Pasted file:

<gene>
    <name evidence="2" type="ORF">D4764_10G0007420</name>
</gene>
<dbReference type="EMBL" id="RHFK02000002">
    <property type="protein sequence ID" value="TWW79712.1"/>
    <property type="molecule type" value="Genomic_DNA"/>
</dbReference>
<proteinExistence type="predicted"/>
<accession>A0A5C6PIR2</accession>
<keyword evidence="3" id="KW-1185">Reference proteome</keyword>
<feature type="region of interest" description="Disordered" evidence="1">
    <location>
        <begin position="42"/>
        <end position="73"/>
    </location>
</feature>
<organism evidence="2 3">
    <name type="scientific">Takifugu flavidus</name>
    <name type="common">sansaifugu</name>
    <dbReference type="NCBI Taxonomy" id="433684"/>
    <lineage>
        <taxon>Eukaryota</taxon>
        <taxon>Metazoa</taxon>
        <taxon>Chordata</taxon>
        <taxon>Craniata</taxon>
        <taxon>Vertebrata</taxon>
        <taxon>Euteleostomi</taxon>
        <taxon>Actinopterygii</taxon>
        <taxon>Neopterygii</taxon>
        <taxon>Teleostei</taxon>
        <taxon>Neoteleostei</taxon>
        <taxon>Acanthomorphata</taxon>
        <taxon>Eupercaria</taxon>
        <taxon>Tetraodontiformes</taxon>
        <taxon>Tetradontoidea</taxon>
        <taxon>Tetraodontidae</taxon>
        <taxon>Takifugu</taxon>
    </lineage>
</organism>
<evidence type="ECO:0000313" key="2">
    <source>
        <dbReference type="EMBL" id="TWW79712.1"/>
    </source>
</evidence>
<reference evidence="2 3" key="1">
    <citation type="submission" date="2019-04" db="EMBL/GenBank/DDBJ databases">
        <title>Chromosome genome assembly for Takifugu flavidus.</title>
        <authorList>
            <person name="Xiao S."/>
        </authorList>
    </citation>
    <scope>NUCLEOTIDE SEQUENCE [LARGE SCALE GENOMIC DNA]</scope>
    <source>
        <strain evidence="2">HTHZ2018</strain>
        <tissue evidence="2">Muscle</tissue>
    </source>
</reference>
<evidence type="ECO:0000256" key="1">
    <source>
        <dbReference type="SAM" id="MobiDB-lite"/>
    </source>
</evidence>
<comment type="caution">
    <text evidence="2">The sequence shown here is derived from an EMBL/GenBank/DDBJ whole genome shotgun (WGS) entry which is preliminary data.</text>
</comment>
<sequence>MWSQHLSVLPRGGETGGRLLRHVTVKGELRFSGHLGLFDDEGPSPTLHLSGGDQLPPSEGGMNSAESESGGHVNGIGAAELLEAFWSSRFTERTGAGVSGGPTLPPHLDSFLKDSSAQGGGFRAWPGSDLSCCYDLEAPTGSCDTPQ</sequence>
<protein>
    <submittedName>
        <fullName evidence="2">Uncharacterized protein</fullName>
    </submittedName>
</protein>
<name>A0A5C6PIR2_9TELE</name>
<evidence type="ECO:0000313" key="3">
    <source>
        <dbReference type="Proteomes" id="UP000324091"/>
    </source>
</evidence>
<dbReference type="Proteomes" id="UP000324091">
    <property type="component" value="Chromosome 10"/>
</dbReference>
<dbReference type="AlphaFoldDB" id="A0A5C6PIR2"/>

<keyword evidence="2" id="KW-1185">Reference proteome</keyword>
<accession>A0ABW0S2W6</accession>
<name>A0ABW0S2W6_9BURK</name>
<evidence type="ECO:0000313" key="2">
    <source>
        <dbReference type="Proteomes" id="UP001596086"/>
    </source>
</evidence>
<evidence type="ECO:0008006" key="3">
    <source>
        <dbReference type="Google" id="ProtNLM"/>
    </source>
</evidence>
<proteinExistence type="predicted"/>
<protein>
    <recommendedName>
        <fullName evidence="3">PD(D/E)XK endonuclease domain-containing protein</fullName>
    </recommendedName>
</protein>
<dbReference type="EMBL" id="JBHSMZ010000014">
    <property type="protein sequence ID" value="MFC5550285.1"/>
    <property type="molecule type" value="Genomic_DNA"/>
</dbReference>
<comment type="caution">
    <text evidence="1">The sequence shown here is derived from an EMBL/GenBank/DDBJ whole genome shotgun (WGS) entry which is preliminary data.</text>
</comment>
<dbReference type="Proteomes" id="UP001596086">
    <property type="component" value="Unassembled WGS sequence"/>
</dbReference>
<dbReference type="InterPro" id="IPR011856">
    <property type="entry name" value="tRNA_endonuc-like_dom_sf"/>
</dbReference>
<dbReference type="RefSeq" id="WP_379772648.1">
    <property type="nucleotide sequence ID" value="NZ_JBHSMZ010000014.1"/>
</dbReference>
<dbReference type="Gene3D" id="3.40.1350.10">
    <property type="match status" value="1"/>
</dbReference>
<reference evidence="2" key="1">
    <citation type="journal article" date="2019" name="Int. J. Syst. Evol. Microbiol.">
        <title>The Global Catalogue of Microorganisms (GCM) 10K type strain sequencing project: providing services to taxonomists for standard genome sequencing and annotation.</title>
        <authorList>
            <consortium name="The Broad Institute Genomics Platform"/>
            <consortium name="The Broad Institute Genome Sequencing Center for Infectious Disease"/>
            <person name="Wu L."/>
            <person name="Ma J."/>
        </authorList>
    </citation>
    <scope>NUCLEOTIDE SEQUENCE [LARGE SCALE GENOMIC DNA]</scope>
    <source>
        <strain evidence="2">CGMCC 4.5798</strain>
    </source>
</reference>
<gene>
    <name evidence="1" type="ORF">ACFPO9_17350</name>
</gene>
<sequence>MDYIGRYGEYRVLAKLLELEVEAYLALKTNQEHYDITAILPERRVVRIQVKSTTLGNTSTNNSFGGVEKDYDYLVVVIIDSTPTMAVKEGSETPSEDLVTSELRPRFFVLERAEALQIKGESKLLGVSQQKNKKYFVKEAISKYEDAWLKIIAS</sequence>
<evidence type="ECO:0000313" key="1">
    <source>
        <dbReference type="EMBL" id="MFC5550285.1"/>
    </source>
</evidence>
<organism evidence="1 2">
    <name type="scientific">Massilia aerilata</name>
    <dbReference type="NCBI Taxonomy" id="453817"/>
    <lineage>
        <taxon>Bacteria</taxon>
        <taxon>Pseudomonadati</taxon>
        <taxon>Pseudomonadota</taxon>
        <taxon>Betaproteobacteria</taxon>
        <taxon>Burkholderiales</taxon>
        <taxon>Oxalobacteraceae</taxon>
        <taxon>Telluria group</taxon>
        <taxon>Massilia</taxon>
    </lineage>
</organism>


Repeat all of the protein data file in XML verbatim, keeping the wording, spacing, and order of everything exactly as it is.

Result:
<gene>
    <name evidence="2" type="ORF">D4764_10G0007420</name>
</gene>
<dbReference type="EMBL" id="RHFK02000002">
    <property type="protein sequence ID" value="TWW79712.1"/>
    <property type="molecule type" value="Genomic_DNA"/>
</dbReference>
<proteinExistence type="predicted"/>
<accession>A0A5C6PIR2</accession>
<keyword evidence="3" id="KW-1185">Reference proteome</keyword>
<feature type="region of interest" description="Disordered" evidence="1">
    <location>
        <begin position="42"/>
        <end position="73"/>
    </location>
</feature>
<organism evidence="2 3">
    <name type="scientific">Takifugu flavidus</name>
    <name type="common">sansaifugu</name>
    <dbReference type="NCBI Taxonomy" id="433684"/>
    <lineage>
        <taxon>Eukaryota</taxon>
        <taxon>Metazoa</taxon>
        <taxon>Chordata</taxon>
        <taxon>Craniata</taxon>
        <taxon>Vertebrata</taxon>
        <taxon>Euteleostomi</taxon>
        <taxon>Actinopterygii</taxon>
        <taxon>Neopterygii</taxon>
        <taxon>Teleostei</taxon>
        <taxon>Neoteleostei</taxon>
        <taxon>Acanthomorphata</taxon>
        <taxon>Eupercaria</taxon>
        <taxon>Tetraodontiformes</taxon>
        <taxon>Tetradontoidea</taxon>
        <taxon>Tetraodontidae</taxon>
        <taxon>Takifugu</taxon>
    </lineage>
</organism>
<evidence type="ECO:0000313" key="2">
    <source>
        <dbReference type="EMBL" id="TWW79712.1"/>
    </source>
</evidence>
<reference evidence="2 3" key="1">
    <citation type="submission" date="2019-04" db="EMBL/GenBank/DDBJ databases">
        <title>Chromosome genome assembly for Takifugu flavidus.</title>
        <authorList>
            <person name="Xiao S."/>
        </authorList>
    </citation>
    <scope>NUCLEOTIDE SEQUENCE [LARGE SCALE GENOMIC DNA]</scope>
    <source>
        <strain evidence="2">HTHZ2018</strain>
        <tissue evidence="2">Muscle</tissue>
    </source>
</reference>
<evidence type="ECO:0000256" key="1">
    <source>
        <dbReference type="SAM" id="MobiDB-lite"/>
    </source>
</evidence>
<comment type="caution">
    <text evidence="2">The sequence shown here is derived from an EMBL/GenBank/DDBJ whole genome shotgun (WGS) entry which is preliminary data.</text>
</comment>
<sequence>MWSQHLSVLPRGGETGGRLLRHVTVKGELRFSGHLGLFDDEGPSPTLHLSGGDQLPPSEGGMNSAESESGGHVNGIGAAELLEAFWSSRFTERTGAGVSGGPTLPPHLDSFLKDSSAQGGGFRAWPGSDLSCCYDLEAPTGSCDTPQ</sequence>
<protein>
    <submittedName>
        <fullName evidence="2">Uncharacterized protein</fullName>
    </submittedName>
</protein>
<name>A0A5C6PIR2_9TELE</name>
<evidence type="ECO:0000313" key="3">
    <source>
        <dbReference type="Proteomes" id="UP000324091"/>
    </source>
</evidence>
<dbReference type="Proteomes" id="UP000324091">
    <property type="component" value="Chromosome 10"/>
</dbReference>
<dbReference type="AlphaFoldDB" id="A0A5C6PIR2"/>

<keyword evidence="2" id="KW-1185">Reference proteome</keyword>
<accession>A0ABW0S2W6</accession>
<name>A0ABW0S2W6_9BURK</name>
<evidence type="ECO:0000313" key="2">
    <source>
        <dbReference type="Proteomes" id="UP001596086"/>
    </source>
</evidence>
<evidence type="ECO:0008006" key="3">
    <source>
        <dbReference type="Google" id="ProtNLM"/>
    </source>
</evidence>
<proteinExistence type="predicted"/>
<protein>
    <recommendedName>
        <fullName evidence="3">PD(D/E)XK endonuclease domain-containing protein</fullName>
    </recommendedName>
</protein>
<dbReference type="EMBL" id="JBHSMZ010000014">
    <property type="protein sequence ID" value="MFC5550285.1"/>
    <property type="molecule type" value="Genomic_DNA"/>
</dbReference>
<comment type="caution">
    <text evidence="1">The sequence shown here is derived from an EMBL/GenBank/DDBJ whole genome shotgun (WGS) entry which is preliminary data.</text>
</comment>
<dbReference type="Proteomes" id="UP001596086">
    <property type="component" value="Unassembled WGS sequence"/>
</dbReference>
<dbReference type="InterPro" id="IPR011856">
    <property type="entry name" value="tRNA_endonuc-like_dom_sf"/>
</dbReference>
<dbReference type="RefSeq" id="WP_379772648.1">
    <property type="nucleotide sequence ID" value="NZ_JBHSMZ010000014.1"/>
</dbReference>
<dbReference type="Gene3D" id="3.40.1350.10">
    <property type="match status" value="1"/>
</dbReference>
<reference evidence="2" key="1">
    <citation type="journal article" date="2019" name="Int. J. Syst. Evol. Microbiol.">
        <title>The Global Catalogue of Microorganisms (GCM) 10K type strain sequencing project: providing services to taxonomists for standard genome sequencing and annotation.</title>
        <authorList>
            <consortium name="The Broad Institute Genomics Platform"/>
            <consortium name="The Broad Institute Genome Sequencing Center for Infectious Disease"/>
            <person name="Wu L."/>
            <person name="Ma J."/>
        </authorList>
    </citation>
    <scope>NUCLEOTIDE SEQUENCE [LARGE SCALE GENOMIC DNA]</scope>
    <source>
        <strain evidence="2">CGMCC 4.5798</strain>
    </source>
</reference>
<gene>
    <name evidence="1" type="ORF">ACFPO9_17350</name>
</gene>
<sequence>MDYIGRYGEYRVLAKLLELEVEAYLALKTNQEHYDITAILPERRVVRIQVKSTTLGNTSTNNSFGGVEKDYDYLVVVIIDSTPTMAVKEGSETPSEDLVTSELRPRFFVLERAEALQIKGESKLLGVSQQKNKKYFVKEAISKYEDAWLKIIAS</sequence>
<evidence type="ECO:0000313" key="1">
    <source>
        <dbReference type="EMBL" id="MFC5550285.1"/>
    </source>
</evidence>
<organism evidence="1 2">
    <name type="scientific">Massilia aerilata</name>
    <dbReference type="NCBI Taxonomy" id="453817"/>
    <lineage>
        <taxon>Bacteria</taxon>
        <taxon>Pseudomonadati</taxon>
        <taxon>Pseudomonadota</taxon>
        <taxon>Betaproteobacteria</taxon>
        <taxon>Burkholderiales</taxon>
        <taxon>Oxalobacteraceae</taxon>
        <taxon>Telluria group</taxon>
        <taxon>Massilia</taxon>
    </lineage>
</organism>